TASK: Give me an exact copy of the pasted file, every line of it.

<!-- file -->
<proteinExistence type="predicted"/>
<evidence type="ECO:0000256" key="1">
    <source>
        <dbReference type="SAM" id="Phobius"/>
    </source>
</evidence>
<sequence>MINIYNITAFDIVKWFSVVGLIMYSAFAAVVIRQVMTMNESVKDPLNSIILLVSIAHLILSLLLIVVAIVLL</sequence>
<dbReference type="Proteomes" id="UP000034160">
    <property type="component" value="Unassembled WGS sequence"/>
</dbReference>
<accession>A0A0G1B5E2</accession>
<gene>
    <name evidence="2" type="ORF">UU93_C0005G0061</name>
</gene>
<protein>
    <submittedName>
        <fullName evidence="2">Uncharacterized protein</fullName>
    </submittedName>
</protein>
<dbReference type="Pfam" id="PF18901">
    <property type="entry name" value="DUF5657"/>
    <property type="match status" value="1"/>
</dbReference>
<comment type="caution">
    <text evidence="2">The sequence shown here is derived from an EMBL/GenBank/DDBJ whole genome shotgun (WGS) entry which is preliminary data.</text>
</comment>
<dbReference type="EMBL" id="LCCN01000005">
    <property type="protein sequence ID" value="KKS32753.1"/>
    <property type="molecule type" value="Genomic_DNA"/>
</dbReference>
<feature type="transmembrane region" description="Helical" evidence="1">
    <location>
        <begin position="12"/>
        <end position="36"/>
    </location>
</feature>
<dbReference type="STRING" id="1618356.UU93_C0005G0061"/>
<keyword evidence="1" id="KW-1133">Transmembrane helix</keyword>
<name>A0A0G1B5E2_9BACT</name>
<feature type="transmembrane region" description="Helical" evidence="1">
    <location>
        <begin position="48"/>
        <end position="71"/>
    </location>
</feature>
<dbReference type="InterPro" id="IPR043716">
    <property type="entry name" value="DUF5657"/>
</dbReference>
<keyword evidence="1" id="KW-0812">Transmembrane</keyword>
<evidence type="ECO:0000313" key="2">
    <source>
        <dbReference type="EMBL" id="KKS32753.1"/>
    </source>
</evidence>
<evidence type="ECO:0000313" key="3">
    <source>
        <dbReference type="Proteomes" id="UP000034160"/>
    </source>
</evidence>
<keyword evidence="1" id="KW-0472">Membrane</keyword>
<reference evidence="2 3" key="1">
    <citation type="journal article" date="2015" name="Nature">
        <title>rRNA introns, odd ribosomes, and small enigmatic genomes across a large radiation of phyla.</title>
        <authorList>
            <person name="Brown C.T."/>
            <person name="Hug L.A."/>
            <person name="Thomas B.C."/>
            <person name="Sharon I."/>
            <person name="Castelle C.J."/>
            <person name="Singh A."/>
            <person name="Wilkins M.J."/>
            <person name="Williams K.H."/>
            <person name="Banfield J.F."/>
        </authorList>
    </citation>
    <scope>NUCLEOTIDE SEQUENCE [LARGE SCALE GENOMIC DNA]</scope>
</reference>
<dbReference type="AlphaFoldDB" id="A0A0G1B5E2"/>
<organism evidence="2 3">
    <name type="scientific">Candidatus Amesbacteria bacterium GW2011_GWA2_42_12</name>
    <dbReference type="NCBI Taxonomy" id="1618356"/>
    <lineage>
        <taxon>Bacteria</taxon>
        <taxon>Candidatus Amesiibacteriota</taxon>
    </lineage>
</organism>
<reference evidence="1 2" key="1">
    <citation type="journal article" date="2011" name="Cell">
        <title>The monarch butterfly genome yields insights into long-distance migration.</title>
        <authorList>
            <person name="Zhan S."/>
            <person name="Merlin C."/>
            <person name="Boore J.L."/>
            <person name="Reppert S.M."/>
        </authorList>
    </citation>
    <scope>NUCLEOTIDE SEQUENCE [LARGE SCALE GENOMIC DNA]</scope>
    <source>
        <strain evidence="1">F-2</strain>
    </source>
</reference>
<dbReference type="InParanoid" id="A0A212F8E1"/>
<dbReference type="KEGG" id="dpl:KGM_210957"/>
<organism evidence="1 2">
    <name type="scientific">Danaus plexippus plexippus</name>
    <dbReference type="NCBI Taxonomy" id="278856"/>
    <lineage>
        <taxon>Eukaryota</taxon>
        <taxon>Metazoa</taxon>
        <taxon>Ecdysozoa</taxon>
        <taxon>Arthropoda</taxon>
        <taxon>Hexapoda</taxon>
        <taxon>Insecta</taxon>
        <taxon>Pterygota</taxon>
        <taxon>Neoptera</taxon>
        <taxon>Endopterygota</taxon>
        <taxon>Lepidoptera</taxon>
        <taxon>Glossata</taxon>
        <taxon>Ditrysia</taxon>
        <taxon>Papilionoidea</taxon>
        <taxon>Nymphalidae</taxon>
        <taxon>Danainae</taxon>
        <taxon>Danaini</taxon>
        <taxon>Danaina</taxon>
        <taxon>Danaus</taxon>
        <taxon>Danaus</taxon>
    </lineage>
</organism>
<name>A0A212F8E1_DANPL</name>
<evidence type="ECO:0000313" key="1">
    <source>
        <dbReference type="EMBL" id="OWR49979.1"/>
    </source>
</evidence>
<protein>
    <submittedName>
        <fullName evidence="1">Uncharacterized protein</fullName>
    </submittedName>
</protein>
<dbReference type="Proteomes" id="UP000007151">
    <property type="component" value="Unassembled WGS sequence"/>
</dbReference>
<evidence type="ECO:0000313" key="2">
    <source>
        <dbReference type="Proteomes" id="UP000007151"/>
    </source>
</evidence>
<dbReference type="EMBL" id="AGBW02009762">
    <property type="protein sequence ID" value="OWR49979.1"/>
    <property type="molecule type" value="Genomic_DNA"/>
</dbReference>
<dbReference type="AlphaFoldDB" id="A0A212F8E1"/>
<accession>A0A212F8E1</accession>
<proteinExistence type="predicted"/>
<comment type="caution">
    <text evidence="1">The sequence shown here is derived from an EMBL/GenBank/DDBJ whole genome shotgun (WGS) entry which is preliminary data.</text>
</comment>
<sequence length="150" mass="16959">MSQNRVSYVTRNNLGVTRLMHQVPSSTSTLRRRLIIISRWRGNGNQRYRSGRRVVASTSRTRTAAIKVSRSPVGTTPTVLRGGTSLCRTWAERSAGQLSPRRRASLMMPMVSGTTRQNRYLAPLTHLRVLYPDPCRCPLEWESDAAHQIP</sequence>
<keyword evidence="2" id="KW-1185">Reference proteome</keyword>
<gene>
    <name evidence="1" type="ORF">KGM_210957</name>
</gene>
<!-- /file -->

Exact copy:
<proteinExistence type="predicted"/>
<evidence type="ECO:0000256" key="1">
    <source>
        <dbReference type="SAM" id="Phobius"/>
    </source>
</evidence>
<sequence>MINIYNITAFDIVKWFSVVGLIMYSAFAAVVIRQVMTMNESVKDPLNSIILLVSIAHLILSLLLIVVAIVLL</sequence>
<dbReference type="Proteomes" id="UP000034160">
    <property type="component" value="Unassembled WGS sequence"/>
</dbReference>
<accession>A0A0G1B5E2</accession>
<gene>
    <name evidence="2" type="ORF">UU93_C0005G0061</name>
</gene>
<protein>
    <submittedName>
        <fullName evidence="2">Uncharacterized protein</fullName>
    </submittedName>
</protein>
<dbReference type="Pfam" id="PF18901">
    <property type="entry name" value="DUF5657"/>
    <property type="match status" value="1"/>
</dbReference>
<comment type="caution">
    <text evidence="2">The sequence shown here is derived from an EMBL/GenBank/DDBJ whole genome shotgun (WGS) entry which is preliminary data.</text>
</comment>
<dbReference type="EMBL" id="LCCN01000005">
    <property type="protein sequence ID" value="KKS32753.1"/>
    <property type="molecule type" value="Genomic_DNA"/>
</dbReference>
<feature type="transmembrane region" description="Helical" evidence="1">
    <location>
        <begin position="12"/>
        <end position="36"/>
    </location>
</feature>
<dbReference type="STRING" id="1618356.UU93_C0005G0061"/>
<keyword evidence="1" id="KW-1133">Transmembrane helix</keyword>
<name>A0A0G1B5E2_9BACT</name>
<feature type="transmembrane region" description="Helical" evidence="1">
    <location>
        <begin position="48"/>
        <end position="71"/>
    </location>
</feature>
<dbReference type="InterPro" id="IPR043716">
    <property type="entry name" value="DUF5657"/>
</dbReference>
<keyword evidence="1" id="KW-0812">Transmembrane</keyword>
<evidence type="ECO:0000313" key="2">
    <source>
        <dbReference type="EMBL" id="KKS32753.1"/>
    </source>
</evidence>
<evidence type="ECO:0000313" key="3">
    <source>
        <dbReference type="Proteomes" id="UP000034160"/>
    </source>
</evidence>
<keyword evidence="1" id="KW-0472">Membrane</keyword>
<reference evidence="2 3" key="1">
    <citation type="journal article" date="2015" name="Nature">
        <title>rRNA introns, odd ribosomes, and small enigmatic genomes across a large radiation of phyla.</title>
        <authorList>
            <person name="Brown C.T."/>
            <person name="Hug L.A."/>
            <person name="Thomas B.C."/>
            <person name="Sharon I."/>
            <person name="Castelle C.J."/>
            <person name="Singh A."/>
            <person name="Wilkins M.J."/>
            <person name="Williams K.H."/>
            <person name="Banfield J.F."/>
        </authorList>
    </citation>
    <scope>NUCLEOTIDE SEQUENCE [LARGE SCALE GENOMIC DNA]</scope>
</reference>
<dbReference type="AlphaFoldDB" id="A0A0G1B5E2"/>
<organism evidence="2 3">
    <name type="scientific">Candidatus Amesbacteria bacterium GW2011_GWA2_42_12</name>
    <dbReference type="NCBI Taxonomy" id="1618356"/>
    <lineage>
        <taxon>Bacteria</taxon>
        <taxon>Candidatus Amesiibacteriota</taxon>
    </lineage>
</organism>
<reference evidence="1 2" key="1">
    <citation type="journal article" date="2011" name="Cell">
        <title>The monarch butterfly genome yields insights into long-distance migration.</title>
        <authorList>
            <person name="Zhan S."/>
            <person name="Merlin C."/>
            <person name="Boore J.L."/>
            <person name="Reppert S.M."/>
        </authorList>
    </citation>
    <scope>NUCLEOTIDE SEQUENCE [LARGE SCALE GENOMIC DNA]</scope>
    <source>
        <strain evidence="1">F-2</strain>
    </source>
</reference>
<dbReference type="InParanoid" id="A0A212F8E1"/>
<dbReference type="KEGG" id="dpl:KGM_210957"/>
<organism evidence="1 2">
    <name type="scientific">Danaus plexippus plexippus</name>
    <dbReference type="NCBI Taxonomy" id="278856"/>
    <lineage>
        <taxon>Eukaryota</taxon>
        <taxon>Metazoa</taxon>
        <taxon>Ecdysozoa</taxon>
        <taxon>Arthropoda</taxon>
        <taxon>Hexapoda</taxon>
        <taxon>Insecta</taxon>
        <taxon>Pterygota</taxon>
        <taxon>Neoptera</taxon>
        <taxon>Endopterygota</taxon>
        <taxon>Lepidoptera</taxon>
        <taxon>Glossata</taxon>
        <taxon>Ditrysia</taxon>
        <taxon>Papilionoidea</taxon>
        <taxon>Nymphalidae</taxon>
        <taxon>Danainae</taxon>
        <taxon>Danaini</taxon>
        <taxon>Danaina</taxon>
        <taxon>Danaus</taxon>
        <taxon>Danaus</taxon>
    </lineage>
</organism>
<name>A0A212F8E1_DANPL</name>
<evidence type="ECO:0000313" key="1">
    <source>
        <dbReference type="EMBL" id="OWR49979.1"/>
    </source>
</evidence>
<protein>
    <submittedName>
        <fullName evidence="1">Uncharacterized protein</fullName>
    </submittedName>
</protein>
<dbReference type="Proteomes" id="UP000007151">
    <property type="component" value="Unassembled WGS sequence"/>
</dbReference>
<evidence type="ECO:0000313" key="2">
    <source>
        <dbReference type="Proteomes" id="UP000007151"/>
    </source>
</evidence>
<dbReference type="EMBL" id="AGBW02009762">
    <property type="protein sequence ID" value="OWR49979.1"/>
    <property type="molecule type" value="Genomic_DNA"/>
</dbReference>
<dbReference type="AlphaFoldDB" id="A0A212F8E1"/>
<accession>A0A212F8E1</accession>
<proteinExistence type="predicted"/>
<comment type="caution">
    <text evidence="1">The sequence shown here is derived from an EMBL/GenBank/DDBJ whole genome shotgun (WGS) entry which is preliminary data.</text>
</comment>
<sequence length="150" mass="16959">MSQNRVSYVTRNNLGVTRLMHQVPSSTSTLRRRLIIISRWRGNGNQRYRSGRRVVASTSRTRTAAIKVSRSPVGTTPTVLRGGTSLCRTWAERSAGQLSPRRRASLMMPMVSGTTRQNRYLAPLTHLRVLYPDPCRCPLEWESDAAHQIP</sequence>
<keyword evidence="2" id="KW-1185">Reference proteome</keyword>
<gene>
    <name evidence="1" type="ORF">KGM_210957</name>
</gene>